As if a switch was flipped, the incredible string of seemingly endless sunny days we’ve been having here in Oregon abruptly ended, and today the rains came. For some people this is an occasion for sadness; the gray and wet bring them down. Not me. Although I appreciate summer as much as anyone, I tend not to mourn its passing. True, the rock climbing season is over, backpacking, too. And mountain biking from here on out will be cold and wet at times. But snow will soon be flying in the Cascades — skiing! — and my breath will come in visible puffs when out for a trail run in nearby Mac Forest. Besides, many good things happen indoors, like writing. No doubt about it, I’m get more of that done when it’s blustery outside. The turn of seasons suits me fine.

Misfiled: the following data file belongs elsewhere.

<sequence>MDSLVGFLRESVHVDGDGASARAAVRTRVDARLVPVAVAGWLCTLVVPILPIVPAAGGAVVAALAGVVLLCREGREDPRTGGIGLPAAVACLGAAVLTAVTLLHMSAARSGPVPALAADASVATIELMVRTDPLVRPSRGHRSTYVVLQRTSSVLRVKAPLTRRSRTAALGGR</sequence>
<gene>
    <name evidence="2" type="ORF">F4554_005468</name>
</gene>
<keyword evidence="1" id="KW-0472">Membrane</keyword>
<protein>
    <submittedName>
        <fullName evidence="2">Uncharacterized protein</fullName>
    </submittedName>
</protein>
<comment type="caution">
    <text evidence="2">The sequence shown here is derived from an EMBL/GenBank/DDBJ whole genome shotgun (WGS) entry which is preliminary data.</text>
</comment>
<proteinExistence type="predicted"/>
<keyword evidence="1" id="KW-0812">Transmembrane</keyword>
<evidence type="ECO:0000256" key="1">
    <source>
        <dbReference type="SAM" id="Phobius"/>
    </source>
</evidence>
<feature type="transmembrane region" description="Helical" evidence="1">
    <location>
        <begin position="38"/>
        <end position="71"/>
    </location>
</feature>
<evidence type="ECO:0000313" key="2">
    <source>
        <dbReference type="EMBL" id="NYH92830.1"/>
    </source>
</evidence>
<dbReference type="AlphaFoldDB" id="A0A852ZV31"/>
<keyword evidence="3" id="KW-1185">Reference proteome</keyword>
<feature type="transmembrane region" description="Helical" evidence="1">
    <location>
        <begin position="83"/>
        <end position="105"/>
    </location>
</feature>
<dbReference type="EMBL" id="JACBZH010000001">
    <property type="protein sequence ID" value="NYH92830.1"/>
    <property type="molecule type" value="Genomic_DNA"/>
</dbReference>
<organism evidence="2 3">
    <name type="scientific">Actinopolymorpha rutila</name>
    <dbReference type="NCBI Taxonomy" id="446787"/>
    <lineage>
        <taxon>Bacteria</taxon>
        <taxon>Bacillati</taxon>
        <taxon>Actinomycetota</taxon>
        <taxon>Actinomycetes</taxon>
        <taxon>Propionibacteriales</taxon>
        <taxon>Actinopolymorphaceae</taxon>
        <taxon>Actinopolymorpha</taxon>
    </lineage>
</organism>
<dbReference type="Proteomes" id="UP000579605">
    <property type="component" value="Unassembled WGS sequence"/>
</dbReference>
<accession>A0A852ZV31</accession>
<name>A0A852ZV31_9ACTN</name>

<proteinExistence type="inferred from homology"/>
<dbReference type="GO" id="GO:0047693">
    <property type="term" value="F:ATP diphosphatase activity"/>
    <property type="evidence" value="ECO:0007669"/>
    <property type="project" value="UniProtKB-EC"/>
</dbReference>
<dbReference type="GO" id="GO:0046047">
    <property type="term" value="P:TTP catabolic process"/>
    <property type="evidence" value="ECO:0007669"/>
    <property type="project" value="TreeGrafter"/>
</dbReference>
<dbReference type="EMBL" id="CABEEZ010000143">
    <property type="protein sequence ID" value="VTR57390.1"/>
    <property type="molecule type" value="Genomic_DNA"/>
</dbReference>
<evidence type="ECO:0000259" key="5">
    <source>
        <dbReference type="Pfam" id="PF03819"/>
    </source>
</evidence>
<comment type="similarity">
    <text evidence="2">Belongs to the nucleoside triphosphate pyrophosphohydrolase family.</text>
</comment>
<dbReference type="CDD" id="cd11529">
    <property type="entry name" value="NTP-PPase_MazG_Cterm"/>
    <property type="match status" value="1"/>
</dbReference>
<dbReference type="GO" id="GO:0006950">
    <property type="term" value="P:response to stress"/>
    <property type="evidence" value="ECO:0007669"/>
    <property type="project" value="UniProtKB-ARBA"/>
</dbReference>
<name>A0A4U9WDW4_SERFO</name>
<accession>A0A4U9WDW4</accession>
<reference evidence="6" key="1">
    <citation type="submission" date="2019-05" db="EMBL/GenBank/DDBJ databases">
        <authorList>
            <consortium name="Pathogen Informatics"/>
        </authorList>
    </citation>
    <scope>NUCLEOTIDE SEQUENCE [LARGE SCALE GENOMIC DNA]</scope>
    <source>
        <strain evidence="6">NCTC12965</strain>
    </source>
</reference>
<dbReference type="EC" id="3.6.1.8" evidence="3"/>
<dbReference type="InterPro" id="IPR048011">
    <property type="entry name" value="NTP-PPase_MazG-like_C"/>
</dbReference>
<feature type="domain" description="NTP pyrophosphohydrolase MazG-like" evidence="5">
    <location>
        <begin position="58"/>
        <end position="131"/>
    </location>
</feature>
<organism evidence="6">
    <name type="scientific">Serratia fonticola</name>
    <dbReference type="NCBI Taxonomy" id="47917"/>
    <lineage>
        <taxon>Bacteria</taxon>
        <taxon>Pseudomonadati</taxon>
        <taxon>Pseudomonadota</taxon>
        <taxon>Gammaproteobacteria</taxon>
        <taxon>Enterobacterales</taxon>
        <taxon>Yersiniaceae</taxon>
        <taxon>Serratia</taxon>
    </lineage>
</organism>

Every autumn on this first rainy day, I take one of my favorite poems off the bulletin board and give it a close read, or three. Here it is for you, by the great Oregon poet, William Stafford:
In the fall, rain of the happy tears returns with its big step over
the mountains. Gray sweeps here again, draping trees and
buildings. Air floats up the cellar stairs with its fresh face
turned toward the open.
The new season means it’s all right — time is: sure, those evil
things happened in your life, but they’re over. Here comes the
rain to forgive, wide as outdoors and so welcoming it doesn’t
care whether it knows you.
I’m laughing at the person I was: who cares how serious my
face looks? Now — on the mayor’s hat, on the poor woman at
the corner, all over fashionable people — comes the wide gray